Is it Mr. Kinkor's opinion that this is a sword grip?

    If so, perhaps you might ask him to visit here, and post the info directly. The members here would be glad to help solve the mystery, but at this point it's hard to see this as part of a sword.

    I have forward this to Ken and maybe he will come online. I know he's pretty busy on several projects.


    <What makes you think brass would disintegrate in brackish water?
    The copper in brass corrodes and turns green when exposed to water. Even more so in brackish water like and ocean estuary. Although not as salty as sea water it still would turn a brass object first green and then it would begin to deteriorate. The reason brass is polished on ships isn't so it looks spiffy but to keep it from corroding.

    I am not trying to be contentious I am just trying to help a friend out. I really appreciate all of your input and patience.

    Maria

  14. #14
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    Hi Maria. While brass would get surface corrosion, I don't think it would make serious inroads into the interior of the object, even after several centuries in saltwater.

    The exception to this would be if there are ferrous objects nearby in the debris field, in which case the brass could be eaten entirely away by electrolysis.

    I could be wrong, though.

    Never thought you were trying to be contentious, just wish we could be of more help.
    Sikandur~~Aim Small, Miss Small

  15. #15
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    Talking ID'ing the what the heck is it 'grip'

    [i]
    Never thought you were trying to be contentious, just wish we could be of more help. [/B]

    Scott

    I wish so too. This is driving Both Ken and I up the wall. I am one of those I-have-to-figure-it-out-type-people and this conundrum has me annoyed. Ken in his searches is having problem with the shape too. However he did e-mailed me this and I quote"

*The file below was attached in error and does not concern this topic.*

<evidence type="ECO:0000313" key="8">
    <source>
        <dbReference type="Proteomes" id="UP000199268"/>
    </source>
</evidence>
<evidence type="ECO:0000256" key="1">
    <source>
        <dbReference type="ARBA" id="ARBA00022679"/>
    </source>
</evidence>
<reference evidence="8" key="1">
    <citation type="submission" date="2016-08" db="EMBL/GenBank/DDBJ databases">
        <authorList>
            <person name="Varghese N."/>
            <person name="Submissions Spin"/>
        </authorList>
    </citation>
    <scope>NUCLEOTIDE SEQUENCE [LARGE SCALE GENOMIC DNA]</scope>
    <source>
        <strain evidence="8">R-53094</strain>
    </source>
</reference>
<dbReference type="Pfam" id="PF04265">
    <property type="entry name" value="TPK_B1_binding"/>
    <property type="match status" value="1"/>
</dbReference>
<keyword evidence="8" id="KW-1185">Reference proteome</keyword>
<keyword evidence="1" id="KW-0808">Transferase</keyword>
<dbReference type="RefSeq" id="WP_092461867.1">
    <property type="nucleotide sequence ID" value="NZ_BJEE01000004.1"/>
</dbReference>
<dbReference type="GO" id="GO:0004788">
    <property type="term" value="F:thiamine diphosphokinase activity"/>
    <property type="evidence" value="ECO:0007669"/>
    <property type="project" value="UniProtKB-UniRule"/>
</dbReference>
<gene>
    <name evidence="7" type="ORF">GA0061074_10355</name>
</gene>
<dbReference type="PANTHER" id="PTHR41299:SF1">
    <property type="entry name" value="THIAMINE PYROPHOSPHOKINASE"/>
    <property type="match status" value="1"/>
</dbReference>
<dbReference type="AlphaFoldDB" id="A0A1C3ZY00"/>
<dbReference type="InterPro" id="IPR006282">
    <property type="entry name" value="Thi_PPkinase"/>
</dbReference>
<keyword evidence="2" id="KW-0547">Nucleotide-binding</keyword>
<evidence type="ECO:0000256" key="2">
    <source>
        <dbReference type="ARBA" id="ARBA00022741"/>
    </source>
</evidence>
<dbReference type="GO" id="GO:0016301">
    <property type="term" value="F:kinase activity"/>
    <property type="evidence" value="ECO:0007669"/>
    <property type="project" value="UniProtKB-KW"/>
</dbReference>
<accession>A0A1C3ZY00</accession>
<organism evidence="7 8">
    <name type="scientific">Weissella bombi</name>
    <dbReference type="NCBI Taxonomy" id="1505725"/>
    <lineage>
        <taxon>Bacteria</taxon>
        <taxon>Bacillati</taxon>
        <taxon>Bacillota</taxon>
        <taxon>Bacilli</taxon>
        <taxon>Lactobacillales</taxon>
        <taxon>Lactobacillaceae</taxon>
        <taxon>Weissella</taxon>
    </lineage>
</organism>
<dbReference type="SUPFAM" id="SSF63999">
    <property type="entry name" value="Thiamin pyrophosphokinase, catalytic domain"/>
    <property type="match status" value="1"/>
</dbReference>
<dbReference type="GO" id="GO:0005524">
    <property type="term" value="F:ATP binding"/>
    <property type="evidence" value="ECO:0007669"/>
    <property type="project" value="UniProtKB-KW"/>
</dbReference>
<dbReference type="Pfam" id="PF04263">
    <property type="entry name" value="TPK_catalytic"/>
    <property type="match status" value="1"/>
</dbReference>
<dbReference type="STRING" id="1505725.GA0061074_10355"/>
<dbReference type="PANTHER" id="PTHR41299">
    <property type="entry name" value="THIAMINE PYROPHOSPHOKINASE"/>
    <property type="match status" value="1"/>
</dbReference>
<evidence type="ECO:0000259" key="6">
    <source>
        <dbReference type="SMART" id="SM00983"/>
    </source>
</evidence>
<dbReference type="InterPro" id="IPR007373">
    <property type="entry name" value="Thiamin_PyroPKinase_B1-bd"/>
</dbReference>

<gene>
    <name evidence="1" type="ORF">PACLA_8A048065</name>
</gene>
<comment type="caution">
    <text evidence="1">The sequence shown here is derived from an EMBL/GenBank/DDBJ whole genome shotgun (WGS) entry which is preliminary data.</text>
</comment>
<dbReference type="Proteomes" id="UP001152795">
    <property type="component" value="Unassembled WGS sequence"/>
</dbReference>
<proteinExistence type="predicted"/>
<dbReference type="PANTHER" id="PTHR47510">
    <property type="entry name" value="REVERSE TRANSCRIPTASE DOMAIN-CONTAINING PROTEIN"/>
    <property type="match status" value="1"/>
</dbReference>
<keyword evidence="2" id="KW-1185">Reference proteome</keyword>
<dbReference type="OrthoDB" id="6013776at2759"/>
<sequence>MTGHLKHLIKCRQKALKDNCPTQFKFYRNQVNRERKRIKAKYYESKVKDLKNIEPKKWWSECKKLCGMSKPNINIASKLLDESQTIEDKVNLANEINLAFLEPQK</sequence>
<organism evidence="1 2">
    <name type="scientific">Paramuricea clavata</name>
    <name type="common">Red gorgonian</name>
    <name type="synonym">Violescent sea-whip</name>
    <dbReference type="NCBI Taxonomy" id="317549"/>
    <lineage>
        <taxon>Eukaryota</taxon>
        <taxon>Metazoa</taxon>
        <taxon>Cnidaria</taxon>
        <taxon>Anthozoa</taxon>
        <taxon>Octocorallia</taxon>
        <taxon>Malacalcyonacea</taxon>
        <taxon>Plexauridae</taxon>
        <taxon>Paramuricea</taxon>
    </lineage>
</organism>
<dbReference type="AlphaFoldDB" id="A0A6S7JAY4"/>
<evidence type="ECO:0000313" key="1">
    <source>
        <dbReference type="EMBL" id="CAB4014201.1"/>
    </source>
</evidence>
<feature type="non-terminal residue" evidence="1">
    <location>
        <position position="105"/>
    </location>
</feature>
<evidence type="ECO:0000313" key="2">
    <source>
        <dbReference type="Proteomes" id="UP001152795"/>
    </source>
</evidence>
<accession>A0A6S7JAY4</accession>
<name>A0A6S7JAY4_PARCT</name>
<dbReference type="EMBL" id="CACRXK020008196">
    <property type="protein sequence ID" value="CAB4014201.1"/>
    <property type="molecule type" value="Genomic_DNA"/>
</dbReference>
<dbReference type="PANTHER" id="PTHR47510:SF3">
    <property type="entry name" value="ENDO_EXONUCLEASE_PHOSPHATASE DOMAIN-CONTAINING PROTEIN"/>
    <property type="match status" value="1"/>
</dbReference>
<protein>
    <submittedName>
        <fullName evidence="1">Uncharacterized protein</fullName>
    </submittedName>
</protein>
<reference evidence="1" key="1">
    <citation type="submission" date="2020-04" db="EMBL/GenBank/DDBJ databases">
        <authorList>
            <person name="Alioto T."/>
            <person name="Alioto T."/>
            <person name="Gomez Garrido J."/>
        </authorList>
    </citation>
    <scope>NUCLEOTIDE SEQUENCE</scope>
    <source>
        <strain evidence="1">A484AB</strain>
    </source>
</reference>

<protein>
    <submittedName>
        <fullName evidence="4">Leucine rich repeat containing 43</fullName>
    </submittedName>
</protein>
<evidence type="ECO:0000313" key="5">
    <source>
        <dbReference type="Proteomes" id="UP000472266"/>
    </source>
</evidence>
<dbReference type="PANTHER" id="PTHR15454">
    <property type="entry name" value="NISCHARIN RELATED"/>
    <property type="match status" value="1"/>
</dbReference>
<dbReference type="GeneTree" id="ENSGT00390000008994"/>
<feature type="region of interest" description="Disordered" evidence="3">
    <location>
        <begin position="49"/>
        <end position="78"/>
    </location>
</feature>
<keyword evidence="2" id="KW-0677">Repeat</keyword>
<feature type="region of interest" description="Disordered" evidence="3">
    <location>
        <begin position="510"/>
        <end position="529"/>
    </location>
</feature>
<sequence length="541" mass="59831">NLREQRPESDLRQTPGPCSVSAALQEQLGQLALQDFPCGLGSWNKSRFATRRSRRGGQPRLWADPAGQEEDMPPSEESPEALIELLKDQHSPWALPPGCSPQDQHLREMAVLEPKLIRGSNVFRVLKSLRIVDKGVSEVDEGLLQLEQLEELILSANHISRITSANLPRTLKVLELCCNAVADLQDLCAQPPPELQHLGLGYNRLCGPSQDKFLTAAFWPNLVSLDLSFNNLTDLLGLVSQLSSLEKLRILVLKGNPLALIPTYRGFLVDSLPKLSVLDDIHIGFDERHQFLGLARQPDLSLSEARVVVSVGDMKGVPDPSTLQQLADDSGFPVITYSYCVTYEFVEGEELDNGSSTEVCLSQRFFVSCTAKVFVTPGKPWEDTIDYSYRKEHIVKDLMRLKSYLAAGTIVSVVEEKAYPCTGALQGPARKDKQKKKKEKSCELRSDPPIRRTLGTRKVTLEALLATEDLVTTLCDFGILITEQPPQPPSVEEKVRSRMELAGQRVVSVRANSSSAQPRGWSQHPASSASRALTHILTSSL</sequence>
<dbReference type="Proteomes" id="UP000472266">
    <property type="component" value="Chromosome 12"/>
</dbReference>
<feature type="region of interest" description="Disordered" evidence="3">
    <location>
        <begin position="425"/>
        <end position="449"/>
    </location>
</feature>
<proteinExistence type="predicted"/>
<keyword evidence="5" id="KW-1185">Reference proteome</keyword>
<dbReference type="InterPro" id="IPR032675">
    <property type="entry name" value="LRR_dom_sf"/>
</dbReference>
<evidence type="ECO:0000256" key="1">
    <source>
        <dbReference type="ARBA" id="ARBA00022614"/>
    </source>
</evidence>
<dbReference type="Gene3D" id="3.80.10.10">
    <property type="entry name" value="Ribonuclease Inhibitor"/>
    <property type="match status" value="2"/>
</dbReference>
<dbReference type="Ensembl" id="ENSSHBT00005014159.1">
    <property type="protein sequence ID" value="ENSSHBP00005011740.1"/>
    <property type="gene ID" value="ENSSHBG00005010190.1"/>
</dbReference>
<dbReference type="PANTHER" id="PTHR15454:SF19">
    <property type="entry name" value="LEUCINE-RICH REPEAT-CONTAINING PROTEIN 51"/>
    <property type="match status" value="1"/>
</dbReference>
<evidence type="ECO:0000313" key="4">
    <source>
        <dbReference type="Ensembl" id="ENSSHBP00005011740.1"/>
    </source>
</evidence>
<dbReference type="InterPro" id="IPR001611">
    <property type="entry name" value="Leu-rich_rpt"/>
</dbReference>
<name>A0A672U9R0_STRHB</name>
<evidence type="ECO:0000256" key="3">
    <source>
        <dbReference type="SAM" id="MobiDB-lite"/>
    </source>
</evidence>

"Me too-but I did find a french naval smallsword c.1801 on the net of
    roughly the same proportions"

    Anyone have anything on naval smallswords?

    Again I do appreciate whatever helps have and will offer.

    You're all a fine group of gentleman
    Maria

  16. #16

    Smallswords

    Yes it is much closer to one of these later smallsword grips. I will dig up a pic of one I have some where.

    Also I can check a source on construction to see if I can find a reference to the square peg on the end of this thing.

    Craig

  17. #17

    Comparison to a similar smallsword grip

    Here is a side by side with a similar styled smallsword grip from a private collection.

    Craig





    Notice the bulkier shape of the gold grip. Also the rings at the top and bottom.
    Last edited by Craig Johnson; 03-07-2002 at 07:25 PM.

  18. #18
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    Smallsword grip

    Craig

    I am sorry for not responding sooner. Although the gold grip is bulkier I don't think that rules it out as a smallsword grip. How uniform were smallsword grips? What if the gold grip is for a ceremonial sword and not a practical one?

    The center motif is almost the same. What period and from where is the grip you posted?

    Ken Kinkor has signed up and will be posting later on. Up until now I have been forwarding everyone's comments to him. He has been busy.

    Thanks for the nice photo.
    Maria

  19. #19

    Hello Maria

    Howdy

    Yes there is a bulkieness that is not there in the smallsword grips usually, but I think even more telling are the ribs at the top and bottom of the grip and the fact that it is solid and has the square peg on the end. They sometimes used alignment insets but they are much shallower and usually rectangular and on the large(lower end) of the grip.

    The variation in smallsword grips is pretty good overtime and place but the piece found on the wreck seems to me to be more in the line of a grip to be held like a pan handle then a sword grip.

    Is the larger end of your grip finished or rough? this would tell us alot.

    Craig